When You Got It, Flaunt It

Post #3 for NaBloPoMo!

I’m currently rehearsing for a community theater production of The Producers, where I was cast as Ulla (which seemed a little strange at first, considering I’m a 5’1″ mulatto…). The process of learning this character has been a rather surreal experience because she is nothing like me. Ulla exudes confidence, while I can barely find enough confidence to push myself out the door. And yet, I’m finding it surprisingly easy to summon this character and portray her on stage.

I’ve realized that a similar truth exists in creating characters for fiction. While we’re told to write what we know, sometimes our best work dramatizes places and people that we can only dream of seeing. But then again, maybe it’s the idea that we dream to be so much more than we are that makes this true. My Ulla comes so easily to me not just because I’m nothing like her, but because I’ve been this person in my dreams, and a part of me has longed for years to be her. A small part, mind you.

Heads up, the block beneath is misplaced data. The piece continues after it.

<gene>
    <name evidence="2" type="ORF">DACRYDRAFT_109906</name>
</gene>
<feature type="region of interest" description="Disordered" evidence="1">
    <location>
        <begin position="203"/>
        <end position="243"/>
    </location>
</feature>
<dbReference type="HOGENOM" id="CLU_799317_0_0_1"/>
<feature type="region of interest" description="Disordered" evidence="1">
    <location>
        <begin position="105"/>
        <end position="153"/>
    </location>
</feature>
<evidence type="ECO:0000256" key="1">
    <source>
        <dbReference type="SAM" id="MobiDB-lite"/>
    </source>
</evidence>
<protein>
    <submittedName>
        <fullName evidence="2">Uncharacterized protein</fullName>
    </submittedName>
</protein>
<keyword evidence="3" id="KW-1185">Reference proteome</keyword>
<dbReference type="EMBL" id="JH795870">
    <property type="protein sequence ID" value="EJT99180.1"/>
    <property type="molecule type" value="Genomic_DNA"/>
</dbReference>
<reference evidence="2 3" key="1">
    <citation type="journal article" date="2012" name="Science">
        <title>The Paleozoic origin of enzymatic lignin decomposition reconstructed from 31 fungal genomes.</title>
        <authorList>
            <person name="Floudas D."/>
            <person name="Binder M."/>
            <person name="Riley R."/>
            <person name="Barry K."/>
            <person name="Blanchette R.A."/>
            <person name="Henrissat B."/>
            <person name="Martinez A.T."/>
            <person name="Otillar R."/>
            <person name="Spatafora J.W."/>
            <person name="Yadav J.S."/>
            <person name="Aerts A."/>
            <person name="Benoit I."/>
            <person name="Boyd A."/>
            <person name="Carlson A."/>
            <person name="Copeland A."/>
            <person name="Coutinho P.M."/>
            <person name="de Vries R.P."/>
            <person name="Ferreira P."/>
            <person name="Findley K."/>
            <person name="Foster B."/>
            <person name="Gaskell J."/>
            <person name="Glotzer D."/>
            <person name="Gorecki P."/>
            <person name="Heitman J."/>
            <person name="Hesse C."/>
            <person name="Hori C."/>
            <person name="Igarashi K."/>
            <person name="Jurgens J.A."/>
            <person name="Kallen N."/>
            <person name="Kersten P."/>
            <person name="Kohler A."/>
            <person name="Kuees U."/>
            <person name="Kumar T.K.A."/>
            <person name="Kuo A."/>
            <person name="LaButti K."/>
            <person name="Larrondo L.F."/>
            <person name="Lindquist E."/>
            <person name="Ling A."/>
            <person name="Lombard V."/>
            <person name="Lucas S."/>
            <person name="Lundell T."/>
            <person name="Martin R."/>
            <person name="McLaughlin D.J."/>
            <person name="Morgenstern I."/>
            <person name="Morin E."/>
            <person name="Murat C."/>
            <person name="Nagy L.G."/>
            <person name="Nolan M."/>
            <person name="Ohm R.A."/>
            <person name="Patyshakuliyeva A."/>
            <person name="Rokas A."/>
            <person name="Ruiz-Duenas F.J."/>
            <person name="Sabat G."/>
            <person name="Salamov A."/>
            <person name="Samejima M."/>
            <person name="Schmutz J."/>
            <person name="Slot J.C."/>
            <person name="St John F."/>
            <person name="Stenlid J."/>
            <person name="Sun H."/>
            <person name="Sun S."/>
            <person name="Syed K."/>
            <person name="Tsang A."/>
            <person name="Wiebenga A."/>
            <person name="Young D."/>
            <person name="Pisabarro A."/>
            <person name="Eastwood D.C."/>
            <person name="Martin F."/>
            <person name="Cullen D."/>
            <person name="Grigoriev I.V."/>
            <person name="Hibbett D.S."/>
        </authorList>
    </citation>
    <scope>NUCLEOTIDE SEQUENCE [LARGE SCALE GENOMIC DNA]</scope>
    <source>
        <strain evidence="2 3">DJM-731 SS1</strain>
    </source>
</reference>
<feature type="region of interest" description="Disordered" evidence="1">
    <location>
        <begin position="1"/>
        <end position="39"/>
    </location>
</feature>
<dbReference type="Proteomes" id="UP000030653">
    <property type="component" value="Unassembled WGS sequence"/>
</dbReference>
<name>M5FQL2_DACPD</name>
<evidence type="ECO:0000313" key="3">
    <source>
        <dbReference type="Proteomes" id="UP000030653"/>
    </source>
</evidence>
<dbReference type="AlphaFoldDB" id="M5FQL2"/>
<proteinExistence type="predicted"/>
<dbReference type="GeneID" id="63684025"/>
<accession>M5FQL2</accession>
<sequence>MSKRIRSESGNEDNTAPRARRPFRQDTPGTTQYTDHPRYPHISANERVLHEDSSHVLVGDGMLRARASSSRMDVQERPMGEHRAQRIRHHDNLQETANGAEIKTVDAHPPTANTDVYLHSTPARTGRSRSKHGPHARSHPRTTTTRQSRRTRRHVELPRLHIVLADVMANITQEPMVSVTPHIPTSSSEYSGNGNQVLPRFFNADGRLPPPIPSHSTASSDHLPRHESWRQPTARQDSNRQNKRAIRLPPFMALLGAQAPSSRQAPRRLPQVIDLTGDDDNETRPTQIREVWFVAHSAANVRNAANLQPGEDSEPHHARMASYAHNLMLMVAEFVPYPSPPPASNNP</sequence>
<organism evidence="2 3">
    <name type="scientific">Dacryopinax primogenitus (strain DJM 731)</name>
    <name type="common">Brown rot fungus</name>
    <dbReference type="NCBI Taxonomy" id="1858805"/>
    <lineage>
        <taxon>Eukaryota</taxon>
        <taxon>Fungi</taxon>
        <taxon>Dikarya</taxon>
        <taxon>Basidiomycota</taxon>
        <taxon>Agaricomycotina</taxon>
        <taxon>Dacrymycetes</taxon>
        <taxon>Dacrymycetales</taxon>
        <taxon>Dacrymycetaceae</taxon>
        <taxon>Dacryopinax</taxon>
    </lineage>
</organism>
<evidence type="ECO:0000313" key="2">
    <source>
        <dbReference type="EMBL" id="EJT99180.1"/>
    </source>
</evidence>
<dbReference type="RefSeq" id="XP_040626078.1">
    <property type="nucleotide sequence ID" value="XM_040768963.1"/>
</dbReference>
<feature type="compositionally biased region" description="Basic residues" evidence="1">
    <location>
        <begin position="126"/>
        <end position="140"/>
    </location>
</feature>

Think about a character you were particularly proud of creating, someone whose words and actions essentially wrote themselves. You probably know this person better than you know yourself, but is that because it’s you? Probably not. But at the same time, it’s a piece of you that you can’t deny now that it’s out in the open. I felt that way with Ellie, the character I roleplayed in my recent Dread game. She was leagues away from me in terms of personality traits, but everything about her felt right, and creating her felt effortless.

In the end, the best characters are a mix of all the best qualities a writer surrounds themselves with.

NaBloPoMo November 2015


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